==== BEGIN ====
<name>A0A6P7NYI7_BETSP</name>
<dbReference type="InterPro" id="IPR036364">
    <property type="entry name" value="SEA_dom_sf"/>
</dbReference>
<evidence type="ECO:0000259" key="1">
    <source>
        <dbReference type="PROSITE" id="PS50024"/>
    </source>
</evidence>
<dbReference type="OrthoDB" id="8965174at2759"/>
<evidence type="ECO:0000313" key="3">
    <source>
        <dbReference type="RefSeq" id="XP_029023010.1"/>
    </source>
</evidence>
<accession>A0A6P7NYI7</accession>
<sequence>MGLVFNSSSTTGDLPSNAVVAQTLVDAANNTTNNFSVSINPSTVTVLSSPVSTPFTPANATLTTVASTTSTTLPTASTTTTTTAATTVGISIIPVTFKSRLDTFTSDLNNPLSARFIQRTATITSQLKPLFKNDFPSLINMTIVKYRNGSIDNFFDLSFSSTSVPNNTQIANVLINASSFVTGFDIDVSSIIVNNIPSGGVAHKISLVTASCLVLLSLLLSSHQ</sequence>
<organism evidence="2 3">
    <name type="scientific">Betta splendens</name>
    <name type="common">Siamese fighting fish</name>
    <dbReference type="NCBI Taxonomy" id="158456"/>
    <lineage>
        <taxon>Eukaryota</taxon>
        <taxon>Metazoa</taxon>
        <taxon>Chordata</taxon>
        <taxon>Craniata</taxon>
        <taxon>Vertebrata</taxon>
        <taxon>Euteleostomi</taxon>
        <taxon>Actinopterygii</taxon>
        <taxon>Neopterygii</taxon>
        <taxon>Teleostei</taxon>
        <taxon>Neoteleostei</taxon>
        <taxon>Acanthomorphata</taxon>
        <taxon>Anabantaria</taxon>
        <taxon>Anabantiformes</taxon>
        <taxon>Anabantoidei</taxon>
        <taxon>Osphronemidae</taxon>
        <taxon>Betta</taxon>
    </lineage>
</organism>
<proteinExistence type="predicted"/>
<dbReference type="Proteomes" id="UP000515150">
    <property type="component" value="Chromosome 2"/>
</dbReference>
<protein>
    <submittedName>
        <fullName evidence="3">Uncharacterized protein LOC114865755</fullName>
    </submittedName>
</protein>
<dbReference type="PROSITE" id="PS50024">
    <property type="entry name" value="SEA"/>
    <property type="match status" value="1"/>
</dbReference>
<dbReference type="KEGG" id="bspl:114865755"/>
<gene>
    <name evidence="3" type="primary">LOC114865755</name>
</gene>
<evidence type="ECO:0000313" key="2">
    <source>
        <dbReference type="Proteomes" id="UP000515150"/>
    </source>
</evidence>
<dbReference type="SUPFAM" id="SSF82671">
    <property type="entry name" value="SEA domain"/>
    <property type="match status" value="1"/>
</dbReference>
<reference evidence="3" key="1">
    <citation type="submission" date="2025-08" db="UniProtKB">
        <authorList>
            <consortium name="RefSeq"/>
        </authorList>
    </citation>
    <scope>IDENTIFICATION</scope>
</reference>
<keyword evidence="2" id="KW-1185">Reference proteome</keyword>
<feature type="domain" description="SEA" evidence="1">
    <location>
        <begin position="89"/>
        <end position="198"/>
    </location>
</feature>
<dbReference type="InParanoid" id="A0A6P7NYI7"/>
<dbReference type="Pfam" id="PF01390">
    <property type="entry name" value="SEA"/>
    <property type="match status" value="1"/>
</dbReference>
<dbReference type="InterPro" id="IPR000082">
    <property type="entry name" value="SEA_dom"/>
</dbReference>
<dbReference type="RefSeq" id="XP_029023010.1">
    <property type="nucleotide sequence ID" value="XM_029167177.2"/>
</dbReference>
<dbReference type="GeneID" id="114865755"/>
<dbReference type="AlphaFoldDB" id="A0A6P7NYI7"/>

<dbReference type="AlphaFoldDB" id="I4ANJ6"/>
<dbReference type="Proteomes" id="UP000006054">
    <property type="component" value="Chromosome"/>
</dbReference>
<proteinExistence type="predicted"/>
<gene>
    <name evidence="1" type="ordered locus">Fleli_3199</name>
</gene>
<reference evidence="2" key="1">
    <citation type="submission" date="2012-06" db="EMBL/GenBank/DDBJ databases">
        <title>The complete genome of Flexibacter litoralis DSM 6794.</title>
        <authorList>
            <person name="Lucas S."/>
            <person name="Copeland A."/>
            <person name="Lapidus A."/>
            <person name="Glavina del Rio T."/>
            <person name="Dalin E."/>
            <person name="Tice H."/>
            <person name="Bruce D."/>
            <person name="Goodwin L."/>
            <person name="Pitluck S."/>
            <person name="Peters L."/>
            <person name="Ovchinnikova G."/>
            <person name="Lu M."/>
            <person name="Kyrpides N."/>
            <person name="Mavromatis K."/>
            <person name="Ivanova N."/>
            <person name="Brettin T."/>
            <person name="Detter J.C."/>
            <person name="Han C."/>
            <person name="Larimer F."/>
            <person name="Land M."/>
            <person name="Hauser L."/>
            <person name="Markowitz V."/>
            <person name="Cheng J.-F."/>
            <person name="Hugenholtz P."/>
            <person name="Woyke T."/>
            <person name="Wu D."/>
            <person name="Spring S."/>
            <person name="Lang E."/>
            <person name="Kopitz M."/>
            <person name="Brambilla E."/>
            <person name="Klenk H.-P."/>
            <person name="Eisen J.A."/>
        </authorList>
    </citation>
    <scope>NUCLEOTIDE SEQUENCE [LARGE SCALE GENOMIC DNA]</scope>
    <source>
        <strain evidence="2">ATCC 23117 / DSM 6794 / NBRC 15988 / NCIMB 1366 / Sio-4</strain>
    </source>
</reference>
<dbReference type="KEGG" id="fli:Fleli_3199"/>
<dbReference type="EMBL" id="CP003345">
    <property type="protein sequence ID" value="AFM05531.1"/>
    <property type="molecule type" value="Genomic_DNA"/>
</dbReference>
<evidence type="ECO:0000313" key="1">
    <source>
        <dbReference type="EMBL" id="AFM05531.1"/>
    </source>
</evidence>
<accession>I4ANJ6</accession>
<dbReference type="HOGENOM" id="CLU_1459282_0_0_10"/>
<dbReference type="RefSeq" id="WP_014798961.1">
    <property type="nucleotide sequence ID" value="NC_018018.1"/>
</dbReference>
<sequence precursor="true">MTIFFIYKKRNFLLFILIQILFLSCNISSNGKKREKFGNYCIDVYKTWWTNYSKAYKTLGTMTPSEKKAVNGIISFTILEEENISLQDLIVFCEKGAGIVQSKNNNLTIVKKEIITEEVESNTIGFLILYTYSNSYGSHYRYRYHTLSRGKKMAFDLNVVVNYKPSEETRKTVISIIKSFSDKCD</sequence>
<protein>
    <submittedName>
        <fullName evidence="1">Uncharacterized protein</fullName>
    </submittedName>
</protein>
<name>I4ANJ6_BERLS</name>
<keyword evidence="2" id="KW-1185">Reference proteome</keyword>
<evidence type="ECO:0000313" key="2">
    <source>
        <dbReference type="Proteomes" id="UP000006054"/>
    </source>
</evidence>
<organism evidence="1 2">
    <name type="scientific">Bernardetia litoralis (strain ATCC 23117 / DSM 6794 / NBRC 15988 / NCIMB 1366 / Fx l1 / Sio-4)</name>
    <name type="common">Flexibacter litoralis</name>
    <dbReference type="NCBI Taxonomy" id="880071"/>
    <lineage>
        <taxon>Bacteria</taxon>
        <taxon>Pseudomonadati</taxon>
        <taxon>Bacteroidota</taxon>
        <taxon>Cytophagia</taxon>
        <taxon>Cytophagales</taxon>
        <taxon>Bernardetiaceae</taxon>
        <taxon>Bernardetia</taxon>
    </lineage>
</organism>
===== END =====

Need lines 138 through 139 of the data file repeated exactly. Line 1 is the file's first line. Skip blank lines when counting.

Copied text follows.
            <person name="Eisen J.A."/>
        </authorList>